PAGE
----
A few years back, I committed to reading only African women’s writing for a year. It was an incredible project and one that introduced me to a raft of talented writers that I might not have found otherwise. It was a bit of tough time in my life and these books helped me navigate, helped me see different versions of women survive and thrive, and inspired my own writing. I wrote about each book as I read it (you can read about that starting with the first book, Yewande Omotoso’s Bom Boy, here).
Next year (hopefully, pandemic allowing) I’ll be starting a slightly longer project – a PhD where I hope to be reading all the novels written by South African women in English (or translated to English, though I’m still deciding on this one and so have included them here while I make up my mind) published between 1994 and 2019. It’s going to be a mammoth, thrilling life-changing task. I cannot wait!
I want to point out some parameters, for the sake of clarity and transparency. I am focussing on adult novels, written in English, published by publishers (rather than self-published), written by authors who identify as women, and who identify as South African. It’s so important for me that it’s clear from the outset that these parameters are not at all related to what I think good literature is, they are parameters for a single degree and what I think I may be able to achieve in 3 to 5 years of my life. They are limitations, and they must be noted.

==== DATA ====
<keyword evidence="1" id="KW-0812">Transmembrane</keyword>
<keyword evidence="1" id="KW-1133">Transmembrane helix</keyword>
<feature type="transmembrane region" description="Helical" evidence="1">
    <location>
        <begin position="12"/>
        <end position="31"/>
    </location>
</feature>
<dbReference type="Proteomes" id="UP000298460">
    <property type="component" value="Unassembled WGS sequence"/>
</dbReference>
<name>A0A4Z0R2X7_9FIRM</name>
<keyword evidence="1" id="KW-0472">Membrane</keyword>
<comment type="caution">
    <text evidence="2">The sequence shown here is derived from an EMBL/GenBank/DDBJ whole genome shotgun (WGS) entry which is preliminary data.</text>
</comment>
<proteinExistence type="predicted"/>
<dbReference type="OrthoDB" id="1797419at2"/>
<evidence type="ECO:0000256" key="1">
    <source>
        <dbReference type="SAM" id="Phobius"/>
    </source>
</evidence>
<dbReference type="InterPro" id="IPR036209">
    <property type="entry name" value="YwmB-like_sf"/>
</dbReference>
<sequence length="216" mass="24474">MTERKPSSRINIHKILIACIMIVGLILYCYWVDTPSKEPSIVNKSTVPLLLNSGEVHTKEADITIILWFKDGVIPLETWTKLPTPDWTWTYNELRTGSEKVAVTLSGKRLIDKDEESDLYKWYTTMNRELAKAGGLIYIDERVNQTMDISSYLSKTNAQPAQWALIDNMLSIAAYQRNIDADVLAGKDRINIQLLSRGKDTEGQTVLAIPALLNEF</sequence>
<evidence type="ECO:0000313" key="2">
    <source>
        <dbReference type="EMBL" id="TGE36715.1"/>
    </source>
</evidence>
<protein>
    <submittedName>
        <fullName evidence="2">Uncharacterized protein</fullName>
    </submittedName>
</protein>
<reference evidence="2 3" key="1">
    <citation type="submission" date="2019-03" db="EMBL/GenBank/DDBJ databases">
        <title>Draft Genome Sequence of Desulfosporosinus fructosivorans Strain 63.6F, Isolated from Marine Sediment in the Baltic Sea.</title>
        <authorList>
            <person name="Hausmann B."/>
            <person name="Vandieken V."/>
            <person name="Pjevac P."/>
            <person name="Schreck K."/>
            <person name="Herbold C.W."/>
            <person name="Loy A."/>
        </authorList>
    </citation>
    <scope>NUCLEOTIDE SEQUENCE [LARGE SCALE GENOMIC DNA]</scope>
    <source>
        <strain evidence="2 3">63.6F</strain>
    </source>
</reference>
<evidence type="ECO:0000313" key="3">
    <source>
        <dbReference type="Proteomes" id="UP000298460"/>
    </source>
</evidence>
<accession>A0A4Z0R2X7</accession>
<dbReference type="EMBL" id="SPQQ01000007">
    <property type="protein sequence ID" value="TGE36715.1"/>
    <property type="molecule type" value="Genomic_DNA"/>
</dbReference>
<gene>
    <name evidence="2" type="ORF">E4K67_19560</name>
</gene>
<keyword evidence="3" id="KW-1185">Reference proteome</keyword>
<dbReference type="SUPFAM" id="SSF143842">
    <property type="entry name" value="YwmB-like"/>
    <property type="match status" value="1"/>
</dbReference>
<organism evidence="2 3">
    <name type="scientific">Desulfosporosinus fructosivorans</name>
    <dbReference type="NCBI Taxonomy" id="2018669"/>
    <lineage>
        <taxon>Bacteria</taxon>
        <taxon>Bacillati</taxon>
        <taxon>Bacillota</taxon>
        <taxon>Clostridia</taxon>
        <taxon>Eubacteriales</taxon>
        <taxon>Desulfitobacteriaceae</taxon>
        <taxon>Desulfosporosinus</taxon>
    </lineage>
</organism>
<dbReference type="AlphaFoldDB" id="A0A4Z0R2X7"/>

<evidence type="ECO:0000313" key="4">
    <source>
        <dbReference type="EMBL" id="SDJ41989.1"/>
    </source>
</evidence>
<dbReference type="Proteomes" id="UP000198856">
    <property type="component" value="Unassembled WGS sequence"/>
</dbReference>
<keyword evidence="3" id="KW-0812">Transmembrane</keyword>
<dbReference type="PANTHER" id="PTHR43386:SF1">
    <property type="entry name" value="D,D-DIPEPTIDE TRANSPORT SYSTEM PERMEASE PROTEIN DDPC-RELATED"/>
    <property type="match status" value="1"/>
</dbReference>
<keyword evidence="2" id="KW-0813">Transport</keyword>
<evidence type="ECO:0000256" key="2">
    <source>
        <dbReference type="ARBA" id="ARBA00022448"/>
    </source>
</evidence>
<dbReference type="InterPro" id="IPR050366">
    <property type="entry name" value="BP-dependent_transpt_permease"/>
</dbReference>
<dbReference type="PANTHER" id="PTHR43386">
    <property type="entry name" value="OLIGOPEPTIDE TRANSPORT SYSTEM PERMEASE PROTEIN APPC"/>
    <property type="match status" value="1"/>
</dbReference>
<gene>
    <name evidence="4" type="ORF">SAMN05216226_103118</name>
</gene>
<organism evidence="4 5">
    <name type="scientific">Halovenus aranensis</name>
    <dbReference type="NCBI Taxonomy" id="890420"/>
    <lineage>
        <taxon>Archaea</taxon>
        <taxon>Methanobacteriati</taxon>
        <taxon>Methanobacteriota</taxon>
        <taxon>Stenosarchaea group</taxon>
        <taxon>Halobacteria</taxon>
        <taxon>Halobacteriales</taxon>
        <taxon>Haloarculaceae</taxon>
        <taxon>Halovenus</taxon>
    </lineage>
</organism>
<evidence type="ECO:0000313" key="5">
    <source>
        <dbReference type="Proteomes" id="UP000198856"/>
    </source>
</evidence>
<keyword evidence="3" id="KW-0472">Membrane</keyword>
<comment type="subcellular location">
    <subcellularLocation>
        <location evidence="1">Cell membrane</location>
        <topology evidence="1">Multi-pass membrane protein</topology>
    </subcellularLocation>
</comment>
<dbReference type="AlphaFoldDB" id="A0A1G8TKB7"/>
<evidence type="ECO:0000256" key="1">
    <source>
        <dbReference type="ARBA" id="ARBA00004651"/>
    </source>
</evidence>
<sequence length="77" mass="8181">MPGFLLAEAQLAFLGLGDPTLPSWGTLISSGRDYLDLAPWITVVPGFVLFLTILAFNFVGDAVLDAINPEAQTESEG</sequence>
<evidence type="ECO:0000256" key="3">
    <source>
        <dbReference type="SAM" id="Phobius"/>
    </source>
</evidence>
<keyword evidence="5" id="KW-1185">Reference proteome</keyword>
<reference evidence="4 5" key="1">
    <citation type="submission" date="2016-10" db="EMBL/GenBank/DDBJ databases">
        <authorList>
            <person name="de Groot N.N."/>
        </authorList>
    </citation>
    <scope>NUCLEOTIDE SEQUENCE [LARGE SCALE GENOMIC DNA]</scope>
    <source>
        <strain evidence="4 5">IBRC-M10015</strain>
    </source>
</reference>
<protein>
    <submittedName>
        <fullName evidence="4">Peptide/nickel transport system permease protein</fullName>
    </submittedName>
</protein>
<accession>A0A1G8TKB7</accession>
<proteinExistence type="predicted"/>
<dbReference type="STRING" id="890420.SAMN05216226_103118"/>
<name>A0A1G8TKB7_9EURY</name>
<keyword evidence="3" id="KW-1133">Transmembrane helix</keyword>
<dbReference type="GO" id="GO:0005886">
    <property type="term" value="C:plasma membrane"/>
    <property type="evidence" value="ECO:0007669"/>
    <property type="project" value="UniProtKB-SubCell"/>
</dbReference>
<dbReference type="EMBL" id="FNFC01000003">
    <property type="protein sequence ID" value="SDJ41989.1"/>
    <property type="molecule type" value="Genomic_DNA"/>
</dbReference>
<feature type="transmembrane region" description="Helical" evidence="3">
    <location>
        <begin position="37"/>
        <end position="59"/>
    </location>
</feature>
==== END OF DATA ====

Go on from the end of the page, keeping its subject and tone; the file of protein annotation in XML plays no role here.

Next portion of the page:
Like all good projects, this one begins with a list.
What I didn’t anticipate was that making the list of South African women writers who were published in SA – simply getting down on paper the writers and their books, when they were published and by who – would be as much of a task as the reading. That’s probably half naïveté and half hoping that the publishers would keep those records themselves… not so.
It has been interesting to explore the sources of this information, why it hasn’t been kept in a more deliberate way, and what it all means. I’ve used journal articles, got some incredible help from the South African Museum of Literature, and have been google searching my heart out. I know that traditional publishing routes can and have and continue to exclude important texts and writers who have opted instead for self-publishing. If finding a list of published authors is hard enough, trying to make a list of self-published writers is going to be as difficult, if not more so.
This long explanation is really just me saying the following – I think anyone who puts their writing down on paper and send thats out into the world whether by the route of a traditional publisher or by publishing themselves is brave and inspiring and courageous. It is also me saying that I don’t want to miss anyone!
I have started making my list, and I am updating it regularly. Thankfully, some self-published writers have reached out and I’m able to include those here too.
I don’t see any reason why everyone who wants to embark on this journey shouldn’t have access to it, so I’ll be posting as a series of blog posts, by year over the coming weeks and months. I may post a few pieces here in the future about some of the trends this list is already revealing, but for now, I’m focussing on getting the list out.
As I post them you will be able to find each list via the links below. If image isn’t a link yet it’s because I haven’t yet finished. Thank you in advance for your patience.